1993 x 2008 – WDC for Lewis with a winning car (on par with the Ferrari, I would say), 4th for Schumacher with some great races relative to his car. Still, Lewis goes up 2-0 in my count.
    1994 x 2009 – Schumacher was a head and a half above everyone else after Senna’s death, Lewis didn’t have the best car (one could argue that Schumi didn’t, either) and had no real chance of defending his title. This is Schumachers year, 2-1 for Lewis.
    1995 x 2010 – No chance for Damon Hill this time (he only had a shot in 94 because of a mix of Schummel-Schumi and FIA bias), pure dominance, best driver by far. Not the case for Lewis in 2010, although he was good. This makes it 2-2.
    1996 x 2011 – Great Schumi performances in a weak Ferrari car, step forward because of him, for sure. This coincides with Lewis’ worst season ever, so the German takes the lead, 3-2.
    1997 x 2012 – Although the year ended with disgrace, it was his merit that Schumacher was even fighting for the title this early into his Ferrari career. Lewis had a fast, but frustrating 2012, and here I would also argue that Schumacher was a little bit ahead, relatively speaking. Schumi 4-2.
    1998 x 2013 – The McLaren winning era with Mika started here, Schumacher fought but didn’t have a real shot at the title. Lewis started well into his first Mercedes year and drove well, but one might argue that Schumi was just a tad better. Schumi 5-2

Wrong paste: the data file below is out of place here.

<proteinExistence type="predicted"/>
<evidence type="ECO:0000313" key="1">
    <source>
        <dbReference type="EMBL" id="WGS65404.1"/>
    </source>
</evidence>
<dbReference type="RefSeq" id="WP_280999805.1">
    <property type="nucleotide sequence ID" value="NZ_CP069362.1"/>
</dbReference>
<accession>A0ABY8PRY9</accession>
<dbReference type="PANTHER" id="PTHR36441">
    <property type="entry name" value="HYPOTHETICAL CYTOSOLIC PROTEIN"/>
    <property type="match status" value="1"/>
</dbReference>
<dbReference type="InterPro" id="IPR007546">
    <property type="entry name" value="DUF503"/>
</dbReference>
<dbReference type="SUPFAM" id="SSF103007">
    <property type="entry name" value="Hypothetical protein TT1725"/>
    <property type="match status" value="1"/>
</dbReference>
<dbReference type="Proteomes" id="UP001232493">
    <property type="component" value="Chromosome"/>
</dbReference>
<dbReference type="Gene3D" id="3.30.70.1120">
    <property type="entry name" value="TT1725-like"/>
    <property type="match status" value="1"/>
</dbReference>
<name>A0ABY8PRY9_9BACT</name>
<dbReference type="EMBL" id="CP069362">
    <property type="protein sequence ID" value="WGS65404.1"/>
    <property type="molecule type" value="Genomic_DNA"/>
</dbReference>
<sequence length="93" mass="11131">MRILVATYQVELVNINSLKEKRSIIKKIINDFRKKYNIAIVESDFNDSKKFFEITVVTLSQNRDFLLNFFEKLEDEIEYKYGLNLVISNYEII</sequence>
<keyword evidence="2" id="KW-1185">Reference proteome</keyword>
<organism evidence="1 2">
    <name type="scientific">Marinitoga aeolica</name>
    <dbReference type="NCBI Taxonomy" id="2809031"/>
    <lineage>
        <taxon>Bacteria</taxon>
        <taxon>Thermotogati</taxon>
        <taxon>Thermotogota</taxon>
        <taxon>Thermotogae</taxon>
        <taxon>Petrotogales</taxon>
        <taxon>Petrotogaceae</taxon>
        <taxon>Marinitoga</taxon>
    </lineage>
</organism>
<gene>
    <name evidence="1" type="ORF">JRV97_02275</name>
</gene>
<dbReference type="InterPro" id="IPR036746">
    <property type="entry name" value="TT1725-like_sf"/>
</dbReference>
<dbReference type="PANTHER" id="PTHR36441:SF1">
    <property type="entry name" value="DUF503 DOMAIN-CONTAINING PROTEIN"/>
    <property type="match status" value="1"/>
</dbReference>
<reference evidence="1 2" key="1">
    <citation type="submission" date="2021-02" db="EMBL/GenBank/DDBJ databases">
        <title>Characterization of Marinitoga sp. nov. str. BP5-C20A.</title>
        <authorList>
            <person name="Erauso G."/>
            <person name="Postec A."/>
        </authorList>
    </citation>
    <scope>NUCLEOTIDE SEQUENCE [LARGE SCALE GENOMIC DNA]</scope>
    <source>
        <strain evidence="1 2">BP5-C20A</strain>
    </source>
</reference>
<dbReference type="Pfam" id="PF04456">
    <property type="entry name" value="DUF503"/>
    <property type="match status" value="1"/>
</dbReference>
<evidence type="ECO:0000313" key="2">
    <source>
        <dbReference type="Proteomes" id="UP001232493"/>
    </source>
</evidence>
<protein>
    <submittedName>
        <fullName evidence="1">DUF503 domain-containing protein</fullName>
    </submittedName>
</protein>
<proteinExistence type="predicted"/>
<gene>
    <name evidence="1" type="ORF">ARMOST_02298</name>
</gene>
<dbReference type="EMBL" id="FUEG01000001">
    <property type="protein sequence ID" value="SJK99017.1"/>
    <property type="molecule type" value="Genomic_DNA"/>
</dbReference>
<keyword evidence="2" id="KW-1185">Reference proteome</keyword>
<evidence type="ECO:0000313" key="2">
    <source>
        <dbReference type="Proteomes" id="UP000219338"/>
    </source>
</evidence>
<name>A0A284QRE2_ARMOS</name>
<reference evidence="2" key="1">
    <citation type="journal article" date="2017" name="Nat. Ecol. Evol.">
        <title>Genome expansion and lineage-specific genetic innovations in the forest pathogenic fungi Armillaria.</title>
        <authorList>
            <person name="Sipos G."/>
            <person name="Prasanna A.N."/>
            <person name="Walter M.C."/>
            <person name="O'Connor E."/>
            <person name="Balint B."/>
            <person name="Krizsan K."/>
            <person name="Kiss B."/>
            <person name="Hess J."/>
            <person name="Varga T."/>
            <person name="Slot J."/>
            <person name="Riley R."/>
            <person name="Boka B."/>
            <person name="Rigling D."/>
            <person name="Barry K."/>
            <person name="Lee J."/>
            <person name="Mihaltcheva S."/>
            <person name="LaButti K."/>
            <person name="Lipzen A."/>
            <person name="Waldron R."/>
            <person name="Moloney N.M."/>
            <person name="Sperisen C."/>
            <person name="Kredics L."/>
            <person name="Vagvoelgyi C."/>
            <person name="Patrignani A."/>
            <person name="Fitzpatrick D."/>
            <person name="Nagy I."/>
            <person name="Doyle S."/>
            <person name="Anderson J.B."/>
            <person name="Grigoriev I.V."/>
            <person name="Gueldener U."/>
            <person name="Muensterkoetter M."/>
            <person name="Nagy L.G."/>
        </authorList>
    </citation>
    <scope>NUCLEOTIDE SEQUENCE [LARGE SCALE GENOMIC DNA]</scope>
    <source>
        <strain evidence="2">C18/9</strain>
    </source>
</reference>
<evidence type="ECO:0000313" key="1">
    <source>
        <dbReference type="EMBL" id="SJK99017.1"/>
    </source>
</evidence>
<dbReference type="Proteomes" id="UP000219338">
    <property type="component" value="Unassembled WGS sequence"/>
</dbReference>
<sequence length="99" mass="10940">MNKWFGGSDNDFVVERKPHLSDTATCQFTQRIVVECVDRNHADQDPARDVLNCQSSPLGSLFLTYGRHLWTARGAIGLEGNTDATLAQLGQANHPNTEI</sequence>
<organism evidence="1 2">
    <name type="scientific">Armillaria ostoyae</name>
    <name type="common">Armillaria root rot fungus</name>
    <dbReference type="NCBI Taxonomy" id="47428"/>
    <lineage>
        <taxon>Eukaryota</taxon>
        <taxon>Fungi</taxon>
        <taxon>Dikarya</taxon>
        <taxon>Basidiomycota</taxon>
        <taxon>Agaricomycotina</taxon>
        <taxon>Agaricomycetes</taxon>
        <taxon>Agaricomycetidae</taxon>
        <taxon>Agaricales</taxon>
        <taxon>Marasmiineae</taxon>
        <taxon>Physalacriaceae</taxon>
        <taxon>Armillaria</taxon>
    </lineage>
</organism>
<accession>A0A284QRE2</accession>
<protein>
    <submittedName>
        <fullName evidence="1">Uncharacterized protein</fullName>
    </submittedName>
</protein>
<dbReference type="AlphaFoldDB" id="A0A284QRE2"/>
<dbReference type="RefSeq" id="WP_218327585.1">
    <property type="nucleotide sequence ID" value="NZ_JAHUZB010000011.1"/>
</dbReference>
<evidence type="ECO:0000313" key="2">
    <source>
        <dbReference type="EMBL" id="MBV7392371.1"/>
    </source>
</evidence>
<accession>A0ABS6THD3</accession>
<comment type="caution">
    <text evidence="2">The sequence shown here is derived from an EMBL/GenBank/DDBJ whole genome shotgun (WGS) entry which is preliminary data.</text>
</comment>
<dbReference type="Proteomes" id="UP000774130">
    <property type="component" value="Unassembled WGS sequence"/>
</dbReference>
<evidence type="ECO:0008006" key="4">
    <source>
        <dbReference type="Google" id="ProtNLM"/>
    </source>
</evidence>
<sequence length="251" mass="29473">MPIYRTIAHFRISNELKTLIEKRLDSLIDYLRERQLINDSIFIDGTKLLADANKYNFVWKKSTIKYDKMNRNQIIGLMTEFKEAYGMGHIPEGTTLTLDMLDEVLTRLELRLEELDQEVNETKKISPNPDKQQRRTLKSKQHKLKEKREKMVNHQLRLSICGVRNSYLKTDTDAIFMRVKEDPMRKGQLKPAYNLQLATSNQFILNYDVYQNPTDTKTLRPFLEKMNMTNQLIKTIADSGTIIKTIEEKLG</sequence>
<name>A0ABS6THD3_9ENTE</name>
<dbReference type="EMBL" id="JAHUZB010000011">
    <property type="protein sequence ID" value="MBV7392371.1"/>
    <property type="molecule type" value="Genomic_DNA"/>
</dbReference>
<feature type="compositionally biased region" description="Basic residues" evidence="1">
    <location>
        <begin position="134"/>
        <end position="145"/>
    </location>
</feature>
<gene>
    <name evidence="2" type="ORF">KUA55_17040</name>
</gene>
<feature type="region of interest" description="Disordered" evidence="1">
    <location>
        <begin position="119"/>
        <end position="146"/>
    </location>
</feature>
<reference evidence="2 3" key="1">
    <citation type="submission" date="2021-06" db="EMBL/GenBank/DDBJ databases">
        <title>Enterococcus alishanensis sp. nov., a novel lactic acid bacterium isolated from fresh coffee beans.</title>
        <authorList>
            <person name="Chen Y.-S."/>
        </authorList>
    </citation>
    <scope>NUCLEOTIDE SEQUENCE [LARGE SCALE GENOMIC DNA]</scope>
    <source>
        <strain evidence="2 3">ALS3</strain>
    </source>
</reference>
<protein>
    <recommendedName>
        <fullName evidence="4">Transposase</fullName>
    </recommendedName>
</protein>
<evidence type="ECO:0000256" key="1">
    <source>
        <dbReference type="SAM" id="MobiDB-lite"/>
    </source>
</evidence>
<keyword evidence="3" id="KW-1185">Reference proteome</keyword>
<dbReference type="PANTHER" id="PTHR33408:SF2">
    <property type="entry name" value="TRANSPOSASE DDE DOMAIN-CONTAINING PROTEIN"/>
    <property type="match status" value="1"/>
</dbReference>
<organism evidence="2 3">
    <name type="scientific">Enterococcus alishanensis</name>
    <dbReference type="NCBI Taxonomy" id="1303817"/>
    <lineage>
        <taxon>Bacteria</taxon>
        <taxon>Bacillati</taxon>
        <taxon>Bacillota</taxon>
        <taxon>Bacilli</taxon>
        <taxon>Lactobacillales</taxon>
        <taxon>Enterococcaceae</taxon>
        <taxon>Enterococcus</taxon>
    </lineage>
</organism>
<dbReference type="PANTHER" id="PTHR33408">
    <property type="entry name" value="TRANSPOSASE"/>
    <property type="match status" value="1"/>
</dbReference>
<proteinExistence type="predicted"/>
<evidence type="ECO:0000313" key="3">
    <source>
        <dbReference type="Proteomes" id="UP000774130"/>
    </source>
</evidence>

1999 x 2014 – Schumacher missed a chunk of the season, but showed he would have won it before and after his Silverstone shunt. He was just better than Mika Hakkinen that year. Lewis had competition from his own team, but managed to win it convincingly, although the double point rule took the decision to Abu Dhabi. I would still say that, at this stage of their careers, Schumacher was further ahead in terms of prestige and even performance, compared to Lewis. That makes it 6-2 in my view.
    2000 x 2015 – This first Schumacher title with Ferrari, as great as a moment it was, he almost threw away during the season, and needed incredible performances in the last five races to get past Mika. Lewis, on the other hand, found another level and beat Nico so clearly, that I would give him the point for their 9th career year. Schumi still leads 6-3 in this count.
    2001 x 2016 – Lewis was still great, but lost to Nico on points (not necessarily on performance). It was a good year in terms of races, but frustrating in terms of reliability. Schumacher won his 4th WDC (Lewis had 3 at that point), but amid some criticism concerning his number one role in the team. He still was more clearly the best on the grid, so I would give it to him. Schumi 7-3.
    2002 x 2017 – Although this was one of Schumachers best seasons at Ferrari, his most dominant, I would give it to Lewis, who found another step after Nico left F1. This is tough, but I’d make it 7-4 for the German after 11 seasons.